A primary purpose of Pakistan’s nuclear weapons is to maintain deterrence stability in a changing strategic environment in South Asia. In fact, Pakistan has maintained the stability of deterrence. The country has successfully deterred its adversary every day consistently for 24 years since it tested its nuclear weapons capability twenty-four years ago – on May 28, 1998 – in response to India’s nuclear tests in the same month and the same year.
Like many other nuclear-weapon States, security remains a predominant factor behind Pakistan’s acquisition and testing of nuclear capabilities. If it was a technological factor, many countries in the world today have adopted advanced technology, but do not possess nuclear weapons. And if it had been an economic factor, many rich countries could have purchased nuclear weapons commercially, but they did not.
Even some of the nuclear pessimists, such as Scott D Sagan, have discussed the idea of nuclear weapons for security purposes. Sagan’s widely read and quoted article “Why Do States Build Nuclear Weapons?” published in the International Security Academic journal in 1996 mainly emphasizes the security imperative among the other two factors such as the imperatives of the “norms model” and the “domestic model”. However, the prestige factor, technological determinant, bureaucratic struggle and economic advancement may be many other factors defining the paths of state acquisition of nuclear weapons, but they are not considered the ultimate factors. .
Pakistan aspires to peaceful uses of nuclear technologies to meet its growing energy needs. Pakistan has a number of nuclear power plants for generating electricity. These power plants operate under the aegis of the International Atomic Energy Agency (IAEA). This clearly indicates that Pakistan is complying with international institutions on how best to use nuclear technologies for peaceful purposes. The appropriate use of nuclear technologies for peaceful purposes is also more environmentally friendly, cheaper, safer and more reliable.
Even if Pakistan develops effective and reliable countermeasures against its adversary, the goal is to maintain the balance and prevent war, thus ensuring the stability of deterrence, otherwise undermined by India, which continues to to increase and modernize its deterrent forces in both the conventional and nuclear fields. Pakistan is a confident and responsible nuclear-weapon State. He never misses his missile throughout the area, thus avoiding the risk of miscalculation and escalation. It follows the norms and values related to the uses of nuclear technologies for peaceful purposes. It provides protection and guarantees for its nuclear forces and related materials. Unlike India, it does not have such a record of missing its nuclear related facilities. It uses its nuclear technology for peaceful purposes for the benefit of the Pakistani people in general. Its record of compliance with international institutions (such as the IAEA) in terms of safety and security mechanisms for nuclear-related materials remains significant and remarkable.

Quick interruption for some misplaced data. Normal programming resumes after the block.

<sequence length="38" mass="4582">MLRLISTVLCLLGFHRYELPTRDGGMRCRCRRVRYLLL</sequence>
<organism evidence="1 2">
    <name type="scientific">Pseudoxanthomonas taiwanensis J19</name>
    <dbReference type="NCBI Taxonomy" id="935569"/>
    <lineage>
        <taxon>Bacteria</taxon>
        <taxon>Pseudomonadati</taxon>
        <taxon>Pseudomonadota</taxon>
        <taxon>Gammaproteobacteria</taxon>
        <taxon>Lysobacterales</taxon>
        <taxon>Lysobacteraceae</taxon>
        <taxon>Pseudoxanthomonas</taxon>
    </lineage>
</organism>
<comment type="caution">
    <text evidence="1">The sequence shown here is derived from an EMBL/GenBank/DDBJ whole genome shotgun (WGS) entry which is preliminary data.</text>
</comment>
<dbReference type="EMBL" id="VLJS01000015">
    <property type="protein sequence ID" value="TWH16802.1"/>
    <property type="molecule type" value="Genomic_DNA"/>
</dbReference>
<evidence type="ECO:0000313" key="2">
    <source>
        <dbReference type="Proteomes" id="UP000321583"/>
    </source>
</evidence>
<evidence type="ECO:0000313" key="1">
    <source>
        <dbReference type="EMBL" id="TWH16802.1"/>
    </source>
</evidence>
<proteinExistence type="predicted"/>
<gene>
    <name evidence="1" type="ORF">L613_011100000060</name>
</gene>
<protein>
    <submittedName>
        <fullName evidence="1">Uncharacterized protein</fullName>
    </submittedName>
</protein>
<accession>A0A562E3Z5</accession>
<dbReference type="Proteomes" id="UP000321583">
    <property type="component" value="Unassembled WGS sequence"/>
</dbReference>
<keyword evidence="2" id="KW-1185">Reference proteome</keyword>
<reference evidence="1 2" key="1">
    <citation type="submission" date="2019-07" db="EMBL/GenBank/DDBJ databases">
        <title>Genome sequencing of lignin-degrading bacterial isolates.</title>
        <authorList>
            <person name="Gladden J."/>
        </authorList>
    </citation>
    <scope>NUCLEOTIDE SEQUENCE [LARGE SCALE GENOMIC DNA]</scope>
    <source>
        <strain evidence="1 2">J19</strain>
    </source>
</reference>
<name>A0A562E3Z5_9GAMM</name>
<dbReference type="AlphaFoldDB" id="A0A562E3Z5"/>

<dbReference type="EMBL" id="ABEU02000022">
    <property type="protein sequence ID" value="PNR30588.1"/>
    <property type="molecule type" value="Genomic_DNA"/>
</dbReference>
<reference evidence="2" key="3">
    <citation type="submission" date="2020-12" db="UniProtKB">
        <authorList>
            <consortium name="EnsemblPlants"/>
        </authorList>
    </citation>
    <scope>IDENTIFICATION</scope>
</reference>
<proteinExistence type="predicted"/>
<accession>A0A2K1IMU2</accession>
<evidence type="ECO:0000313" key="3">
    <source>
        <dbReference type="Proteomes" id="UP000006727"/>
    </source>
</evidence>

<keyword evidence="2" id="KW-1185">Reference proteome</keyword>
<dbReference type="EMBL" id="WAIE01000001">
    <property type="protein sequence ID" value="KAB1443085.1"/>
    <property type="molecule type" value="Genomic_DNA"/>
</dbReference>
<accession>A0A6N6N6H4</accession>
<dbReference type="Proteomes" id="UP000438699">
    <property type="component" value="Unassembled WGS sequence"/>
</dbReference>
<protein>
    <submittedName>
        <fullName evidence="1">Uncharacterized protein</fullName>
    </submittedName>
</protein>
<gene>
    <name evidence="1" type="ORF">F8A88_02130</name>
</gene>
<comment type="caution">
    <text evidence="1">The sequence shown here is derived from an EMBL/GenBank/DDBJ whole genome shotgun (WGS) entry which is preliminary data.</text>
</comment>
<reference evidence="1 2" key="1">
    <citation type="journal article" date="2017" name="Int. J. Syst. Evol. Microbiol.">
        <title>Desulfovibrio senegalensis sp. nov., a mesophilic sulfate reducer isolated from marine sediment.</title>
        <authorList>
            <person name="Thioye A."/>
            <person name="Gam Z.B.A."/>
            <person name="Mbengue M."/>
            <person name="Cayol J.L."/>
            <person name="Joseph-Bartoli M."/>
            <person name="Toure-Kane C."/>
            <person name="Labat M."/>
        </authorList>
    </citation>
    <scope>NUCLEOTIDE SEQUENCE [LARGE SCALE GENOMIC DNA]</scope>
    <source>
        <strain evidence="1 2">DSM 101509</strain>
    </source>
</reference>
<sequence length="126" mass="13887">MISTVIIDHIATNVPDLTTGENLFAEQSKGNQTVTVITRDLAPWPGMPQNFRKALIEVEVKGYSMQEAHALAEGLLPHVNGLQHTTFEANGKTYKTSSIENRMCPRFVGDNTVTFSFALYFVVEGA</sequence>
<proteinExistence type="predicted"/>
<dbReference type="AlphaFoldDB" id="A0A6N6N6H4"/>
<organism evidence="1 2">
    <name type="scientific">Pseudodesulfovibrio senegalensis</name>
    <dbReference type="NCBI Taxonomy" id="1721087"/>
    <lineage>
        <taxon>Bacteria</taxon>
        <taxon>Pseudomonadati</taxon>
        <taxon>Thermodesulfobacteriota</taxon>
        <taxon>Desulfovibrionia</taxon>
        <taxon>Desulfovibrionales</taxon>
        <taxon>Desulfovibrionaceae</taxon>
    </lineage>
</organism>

It follows full-spectrum deterrence within the framework of credible minimum deterrence. Its total nuclear forces do not exceed those of all nuclear-weapon states in the world, including India. It has a robust and centralized command and control system. Its nuclear development program remains specific to India. He has a calculated strategy against his potential opponent. He never wishes to engage in an endless arms race. It maintains balance rather than parity when it comes to competing deterrent postures. Certainly, he tries to fill the gap in deterrence for his own protection and security. He jealously guards the guardians. It never intends to transfer its nuclear technology to other countries, as is widely perceived often with large-scale propaganda aimed at damaging the credibility of its deterrent forces.
Pakistan has already offered India to initiate a strategic restraint regime in South Asia. It adopted a number of nuclear confidence-building measures. It also practices the nuclear moratorium. Unless India conducts more nuclear tests, Pakistan is largely exercising restraint in this context.
In conclusion, keeping in mind the conceptual always/never dichotomy, Pakistan never compromises on its vital security interests, even if it must use nuclear forces for its ultimate survival when absolutely necessary. . It has no intention of responsibly using nuclear forces when absolutely unnecessary. He believes that his nuclear forces are sufficiently credible to deter his adversary. It ensures the credibility of its deterrent forces in times of peace as well as in times of crisis because credibility remains the very essence of nuclear deterrence. Pakistan practices restraint, which is the essence of strategy, both military and nuclear.
Published in The Express Tribune, July 9e2022.
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